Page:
According to the Tasnim news agency, Zarif said, “We are hostile to their presence and we have not invited them.” This goes against the position of the other two organizers of the talks — Russia and Turkey — which have said the new US administration of Donald Trump should be represented in Astana on Monday.
This will be the first time, since the conflict began in 2011, that the US has not been at the centre of peace negotiations.
Iran’s foreign ministry spokesman Bahram Ghasemi told the media on Wednesday, “At this stage, we must keep the tripartite set-up. Any enlargement could increase the risk of failure. Our policy is to not add other countries at this stage.”
This was concurred in by article in The Washington Post by Liz Sly, on January 17, who wrote, “Iran opposes the participation of the United States in Syrian peace talks backed by Russia that are due to be launched in Kazakhstan next week, Iranian Foreign Minister Mohammad Javad Zarif said Tuesday.”
This statement contradicts Russia’s and Turkey’s promises, as well as indications from U.S. officials that the Trump administration would be invited to the January 23 talks, scheduled in the Kazakhstan capital, Astana.
The potential for conflict over at least one of the Middle East’s flashpoints between Tehran and the incoming Trump administration is highlighted by these comments, as the new administration indicated that it plans to adopt a more hawkish posture toward Iran than President Obama’s administration.
“We have not invited the U.S. and oppose their presence” Zarif said, according to Iran’s Press TV. It is not immediately clear whether Iran will refuse to attend, if the United States were invited. The talks are part of a three-way process led by Russia and including Turkey and Iran, who now the three most powerful players in Syria. The talks are aimed at forging a settlement in Syria after the failure of the Obama administration’s diplomacy.
Russian Foreign Minister Sergei Lavrov told reporters in Moscow, that the opening round will include representatives of Syrian rebels, meeting with members of the Syrian government to discuss the fragile cease-fire that went into effect on December 29. Representatives of the other invited countries will attend in the role of observers, rather than participants.
If this meeting takes place, it will represent a profound moment for the Syrian conflict, as the military protagonists will be brought together for the first time since the uprising against President Bashar al-Assad in 2011.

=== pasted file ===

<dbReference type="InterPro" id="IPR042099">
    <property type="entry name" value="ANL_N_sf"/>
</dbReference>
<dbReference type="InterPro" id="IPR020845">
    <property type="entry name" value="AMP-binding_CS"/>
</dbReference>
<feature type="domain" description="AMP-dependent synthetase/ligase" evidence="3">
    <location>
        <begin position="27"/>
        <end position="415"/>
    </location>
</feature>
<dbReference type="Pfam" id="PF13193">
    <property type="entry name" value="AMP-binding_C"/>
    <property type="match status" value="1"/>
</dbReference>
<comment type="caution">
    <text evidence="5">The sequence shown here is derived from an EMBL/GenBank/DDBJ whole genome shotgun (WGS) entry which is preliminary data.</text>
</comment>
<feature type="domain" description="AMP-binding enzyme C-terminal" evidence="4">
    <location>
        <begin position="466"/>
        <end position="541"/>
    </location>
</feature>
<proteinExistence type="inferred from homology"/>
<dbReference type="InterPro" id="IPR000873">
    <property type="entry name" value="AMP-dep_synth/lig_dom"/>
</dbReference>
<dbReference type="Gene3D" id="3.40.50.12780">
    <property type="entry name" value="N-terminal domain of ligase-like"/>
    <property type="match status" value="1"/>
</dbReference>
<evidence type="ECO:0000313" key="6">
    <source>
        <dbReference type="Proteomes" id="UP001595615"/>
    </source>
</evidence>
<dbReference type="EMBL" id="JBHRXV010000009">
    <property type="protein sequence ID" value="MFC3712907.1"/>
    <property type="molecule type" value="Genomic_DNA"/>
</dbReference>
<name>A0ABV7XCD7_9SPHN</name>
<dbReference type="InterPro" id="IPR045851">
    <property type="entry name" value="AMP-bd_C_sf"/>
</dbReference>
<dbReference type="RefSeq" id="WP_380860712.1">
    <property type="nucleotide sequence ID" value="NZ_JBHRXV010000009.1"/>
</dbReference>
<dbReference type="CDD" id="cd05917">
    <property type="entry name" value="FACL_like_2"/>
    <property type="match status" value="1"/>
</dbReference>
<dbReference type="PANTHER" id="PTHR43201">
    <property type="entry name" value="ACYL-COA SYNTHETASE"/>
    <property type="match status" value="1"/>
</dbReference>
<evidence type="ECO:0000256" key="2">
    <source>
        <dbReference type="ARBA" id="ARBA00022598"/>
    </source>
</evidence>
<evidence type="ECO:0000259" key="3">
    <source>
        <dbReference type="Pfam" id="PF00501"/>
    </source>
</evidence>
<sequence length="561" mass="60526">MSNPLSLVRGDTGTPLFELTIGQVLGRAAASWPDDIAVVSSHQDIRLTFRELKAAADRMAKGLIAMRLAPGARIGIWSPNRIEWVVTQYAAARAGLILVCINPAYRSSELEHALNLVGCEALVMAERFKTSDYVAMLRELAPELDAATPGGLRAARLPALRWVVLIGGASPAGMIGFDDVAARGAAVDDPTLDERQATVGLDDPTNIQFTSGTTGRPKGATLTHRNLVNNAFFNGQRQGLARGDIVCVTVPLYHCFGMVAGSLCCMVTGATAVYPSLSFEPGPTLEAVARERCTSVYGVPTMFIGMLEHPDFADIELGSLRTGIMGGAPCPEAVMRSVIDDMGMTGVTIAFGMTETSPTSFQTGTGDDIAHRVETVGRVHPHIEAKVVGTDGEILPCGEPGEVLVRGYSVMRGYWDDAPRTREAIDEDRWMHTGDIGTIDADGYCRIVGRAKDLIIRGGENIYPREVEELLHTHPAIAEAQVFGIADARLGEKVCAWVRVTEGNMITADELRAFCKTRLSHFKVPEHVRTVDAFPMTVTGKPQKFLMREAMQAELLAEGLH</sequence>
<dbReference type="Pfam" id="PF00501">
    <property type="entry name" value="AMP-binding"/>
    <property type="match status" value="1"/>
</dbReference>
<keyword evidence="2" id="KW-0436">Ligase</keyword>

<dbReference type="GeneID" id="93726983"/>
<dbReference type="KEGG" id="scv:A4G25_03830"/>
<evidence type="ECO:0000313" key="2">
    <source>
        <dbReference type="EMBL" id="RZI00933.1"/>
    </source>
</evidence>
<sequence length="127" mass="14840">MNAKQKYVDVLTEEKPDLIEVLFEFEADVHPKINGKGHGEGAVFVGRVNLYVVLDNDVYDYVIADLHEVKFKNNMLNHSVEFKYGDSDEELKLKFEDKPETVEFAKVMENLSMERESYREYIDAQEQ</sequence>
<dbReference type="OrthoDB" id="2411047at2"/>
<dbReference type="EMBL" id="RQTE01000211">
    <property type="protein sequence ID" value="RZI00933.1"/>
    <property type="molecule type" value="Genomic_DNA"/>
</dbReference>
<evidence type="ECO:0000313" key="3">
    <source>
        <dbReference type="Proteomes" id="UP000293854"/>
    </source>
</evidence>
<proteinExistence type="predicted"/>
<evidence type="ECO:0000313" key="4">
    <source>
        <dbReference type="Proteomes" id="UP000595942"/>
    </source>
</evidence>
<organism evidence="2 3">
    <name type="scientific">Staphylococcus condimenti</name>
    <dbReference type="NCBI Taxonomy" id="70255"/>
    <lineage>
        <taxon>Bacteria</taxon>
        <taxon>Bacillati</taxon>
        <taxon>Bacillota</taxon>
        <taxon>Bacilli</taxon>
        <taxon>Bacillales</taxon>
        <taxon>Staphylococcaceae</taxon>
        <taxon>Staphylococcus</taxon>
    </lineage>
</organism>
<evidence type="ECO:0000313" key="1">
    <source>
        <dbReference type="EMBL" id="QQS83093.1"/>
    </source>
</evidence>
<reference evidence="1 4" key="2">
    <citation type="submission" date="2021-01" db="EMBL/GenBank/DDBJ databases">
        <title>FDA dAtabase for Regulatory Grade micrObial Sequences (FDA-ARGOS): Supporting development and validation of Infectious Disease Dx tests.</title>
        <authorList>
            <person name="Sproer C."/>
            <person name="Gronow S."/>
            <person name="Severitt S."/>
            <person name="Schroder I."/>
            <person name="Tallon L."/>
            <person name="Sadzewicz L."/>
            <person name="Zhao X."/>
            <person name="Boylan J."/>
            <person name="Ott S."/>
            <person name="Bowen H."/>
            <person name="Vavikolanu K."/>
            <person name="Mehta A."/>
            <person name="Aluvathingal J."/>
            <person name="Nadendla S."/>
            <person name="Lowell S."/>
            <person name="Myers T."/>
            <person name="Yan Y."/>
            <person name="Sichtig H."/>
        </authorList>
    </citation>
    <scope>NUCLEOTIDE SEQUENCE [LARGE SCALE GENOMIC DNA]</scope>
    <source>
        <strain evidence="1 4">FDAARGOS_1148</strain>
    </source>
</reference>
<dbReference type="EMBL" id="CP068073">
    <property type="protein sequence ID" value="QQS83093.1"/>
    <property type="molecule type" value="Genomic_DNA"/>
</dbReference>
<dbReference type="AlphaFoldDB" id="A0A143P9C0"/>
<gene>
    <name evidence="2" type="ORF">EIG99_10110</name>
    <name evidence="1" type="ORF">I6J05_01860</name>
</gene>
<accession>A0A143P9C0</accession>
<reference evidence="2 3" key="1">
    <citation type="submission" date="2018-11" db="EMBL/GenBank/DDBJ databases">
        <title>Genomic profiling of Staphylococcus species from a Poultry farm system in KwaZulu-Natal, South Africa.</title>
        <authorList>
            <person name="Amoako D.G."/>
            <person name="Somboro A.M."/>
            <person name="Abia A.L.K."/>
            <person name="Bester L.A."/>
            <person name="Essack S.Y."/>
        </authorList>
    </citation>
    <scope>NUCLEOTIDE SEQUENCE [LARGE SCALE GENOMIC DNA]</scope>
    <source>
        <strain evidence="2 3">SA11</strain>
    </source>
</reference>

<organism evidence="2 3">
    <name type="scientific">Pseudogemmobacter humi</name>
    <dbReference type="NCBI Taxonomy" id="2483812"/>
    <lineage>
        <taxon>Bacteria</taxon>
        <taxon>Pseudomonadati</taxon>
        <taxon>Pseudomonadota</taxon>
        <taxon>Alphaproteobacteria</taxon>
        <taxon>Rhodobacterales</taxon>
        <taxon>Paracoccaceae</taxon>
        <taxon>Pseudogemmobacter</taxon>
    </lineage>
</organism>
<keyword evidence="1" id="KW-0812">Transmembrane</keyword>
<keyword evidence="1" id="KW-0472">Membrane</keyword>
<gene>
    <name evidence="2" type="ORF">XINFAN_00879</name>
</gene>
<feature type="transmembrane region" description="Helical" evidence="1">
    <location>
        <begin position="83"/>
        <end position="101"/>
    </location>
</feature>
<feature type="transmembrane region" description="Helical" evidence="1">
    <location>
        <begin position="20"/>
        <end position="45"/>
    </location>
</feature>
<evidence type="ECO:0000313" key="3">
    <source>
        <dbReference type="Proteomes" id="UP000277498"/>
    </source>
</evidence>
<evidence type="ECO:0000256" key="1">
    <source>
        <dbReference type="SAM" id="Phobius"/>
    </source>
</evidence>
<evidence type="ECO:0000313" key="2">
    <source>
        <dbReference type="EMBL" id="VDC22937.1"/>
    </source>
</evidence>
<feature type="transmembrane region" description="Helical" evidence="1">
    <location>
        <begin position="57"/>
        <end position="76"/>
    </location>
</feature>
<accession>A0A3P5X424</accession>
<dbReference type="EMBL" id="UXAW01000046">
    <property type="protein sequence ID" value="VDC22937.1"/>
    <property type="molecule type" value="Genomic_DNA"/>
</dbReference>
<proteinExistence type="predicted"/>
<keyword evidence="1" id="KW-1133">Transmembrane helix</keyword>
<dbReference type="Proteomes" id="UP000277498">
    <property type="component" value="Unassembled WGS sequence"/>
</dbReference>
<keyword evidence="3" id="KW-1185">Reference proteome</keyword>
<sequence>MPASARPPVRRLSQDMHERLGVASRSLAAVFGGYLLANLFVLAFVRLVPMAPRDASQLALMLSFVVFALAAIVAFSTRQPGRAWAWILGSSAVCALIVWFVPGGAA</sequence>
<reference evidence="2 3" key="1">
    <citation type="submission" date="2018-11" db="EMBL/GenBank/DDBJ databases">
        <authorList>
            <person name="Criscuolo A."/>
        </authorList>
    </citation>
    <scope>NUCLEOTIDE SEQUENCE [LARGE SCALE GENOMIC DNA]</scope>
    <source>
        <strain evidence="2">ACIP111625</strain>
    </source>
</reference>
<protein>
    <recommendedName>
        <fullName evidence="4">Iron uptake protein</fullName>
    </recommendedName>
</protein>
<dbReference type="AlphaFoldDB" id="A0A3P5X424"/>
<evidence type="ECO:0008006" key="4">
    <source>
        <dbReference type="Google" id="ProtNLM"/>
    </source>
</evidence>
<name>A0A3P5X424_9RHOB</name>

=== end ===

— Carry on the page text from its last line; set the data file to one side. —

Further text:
It could also be a significant moment for the wider Middle East, signaling the first major initiative to resolve a regional conflict in which the United States is not playing a leading role. This is a Russian-led process, diplomats said, and Turkey and Iran are partnering with Russia in the effort.
Invitations have not yet been formally issued, partly because Turkish efforts to persuade the Syrian rebels to attend have gone on longer than expected. Rebel commanders confirmed on Tuesday, that half a dozen mostly Turkish-backed groups, most of them based in the north of the country, will send representatives.
One of the three sponsors of the peace talks, Iran has not signed the agreement reached between Russia and Turkey that launched the cease-fire. This suggests that Tehran has reservations about an effort that may erode its influence in Syria.
Russian President Vladi¬mir Putin and President-elect Donald Trump and have said that they regard Syria as one of the areas in which the United States and Russia could cooperate more closely. Trump stated on several occasions that he hopes better relations with Moscow will help counterbalance Iran’s expanding regional role.
Iran was instrumental in providing the manpower and resources that have helped Assad’s government hold the rebels at bay.
Sly writes that, “Thousands of Iranian-trained Shiite militia fighters from Iraq and Afghanistan are on the front lines, the Iranian-backed Lebanese Shiite militia Hezbollah is at the forefront of most of the major battles, and Iranian military advisers and commanders are embedded with them in many locations around the country.”
These military conquests strengthened Iran’s role as a dominant player in Syria, and make Iran’s cooperation essential to any peace deal.